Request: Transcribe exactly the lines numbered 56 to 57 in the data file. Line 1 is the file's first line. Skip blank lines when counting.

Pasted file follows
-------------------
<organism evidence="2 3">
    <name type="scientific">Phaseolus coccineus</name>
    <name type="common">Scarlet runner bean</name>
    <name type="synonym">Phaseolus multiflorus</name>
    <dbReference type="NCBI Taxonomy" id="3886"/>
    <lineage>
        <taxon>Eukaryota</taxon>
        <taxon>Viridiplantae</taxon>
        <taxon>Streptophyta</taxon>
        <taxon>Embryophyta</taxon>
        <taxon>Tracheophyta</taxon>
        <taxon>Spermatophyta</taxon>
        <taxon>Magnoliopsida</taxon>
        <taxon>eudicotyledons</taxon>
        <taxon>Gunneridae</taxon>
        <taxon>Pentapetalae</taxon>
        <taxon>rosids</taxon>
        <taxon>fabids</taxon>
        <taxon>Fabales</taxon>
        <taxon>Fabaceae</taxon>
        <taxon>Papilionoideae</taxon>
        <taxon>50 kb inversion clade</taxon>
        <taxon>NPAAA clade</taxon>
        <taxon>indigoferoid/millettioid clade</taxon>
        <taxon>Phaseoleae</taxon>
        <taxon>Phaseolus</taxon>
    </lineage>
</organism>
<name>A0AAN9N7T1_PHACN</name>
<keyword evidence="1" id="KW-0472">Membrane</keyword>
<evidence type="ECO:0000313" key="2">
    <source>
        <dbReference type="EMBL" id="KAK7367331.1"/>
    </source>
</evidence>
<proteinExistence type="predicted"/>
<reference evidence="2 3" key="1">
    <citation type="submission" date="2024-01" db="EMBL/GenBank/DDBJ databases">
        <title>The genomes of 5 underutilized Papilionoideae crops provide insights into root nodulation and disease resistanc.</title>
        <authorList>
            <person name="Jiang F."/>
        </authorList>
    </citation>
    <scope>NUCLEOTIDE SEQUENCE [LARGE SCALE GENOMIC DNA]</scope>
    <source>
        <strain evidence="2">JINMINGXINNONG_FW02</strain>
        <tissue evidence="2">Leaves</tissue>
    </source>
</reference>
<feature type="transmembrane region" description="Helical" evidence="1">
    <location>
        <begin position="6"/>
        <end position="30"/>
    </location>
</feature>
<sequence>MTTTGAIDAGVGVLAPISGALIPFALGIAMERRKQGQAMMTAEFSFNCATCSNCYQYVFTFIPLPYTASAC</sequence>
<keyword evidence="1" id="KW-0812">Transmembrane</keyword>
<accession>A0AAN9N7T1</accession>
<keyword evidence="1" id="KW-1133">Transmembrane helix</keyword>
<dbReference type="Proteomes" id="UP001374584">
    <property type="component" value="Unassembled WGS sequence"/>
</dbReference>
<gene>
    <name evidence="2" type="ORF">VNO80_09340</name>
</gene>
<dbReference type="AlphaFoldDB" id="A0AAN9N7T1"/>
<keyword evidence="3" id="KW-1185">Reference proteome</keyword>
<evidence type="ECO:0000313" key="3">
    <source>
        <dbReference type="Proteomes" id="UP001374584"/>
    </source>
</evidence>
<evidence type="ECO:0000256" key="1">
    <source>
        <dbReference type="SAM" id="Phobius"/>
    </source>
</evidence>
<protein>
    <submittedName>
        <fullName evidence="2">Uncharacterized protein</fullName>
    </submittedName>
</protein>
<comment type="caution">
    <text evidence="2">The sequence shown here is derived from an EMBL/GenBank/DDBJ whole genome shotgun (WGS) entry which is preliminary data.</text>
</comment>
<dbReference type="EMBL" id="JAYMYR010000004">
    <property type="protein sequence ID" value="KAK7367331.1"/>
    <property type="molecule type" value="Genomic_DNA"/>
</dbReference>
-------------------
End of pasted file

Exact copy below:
<sequence>MTTTGAIDAGVGVLAPISGALIPFALGIAMERRKQGQAMMTAEFSFNCATCSNCYQYVFTFIPLPYTASAC</sequence>
<keyword evidence="1" id="KW-0812">Transmembrane</keyword>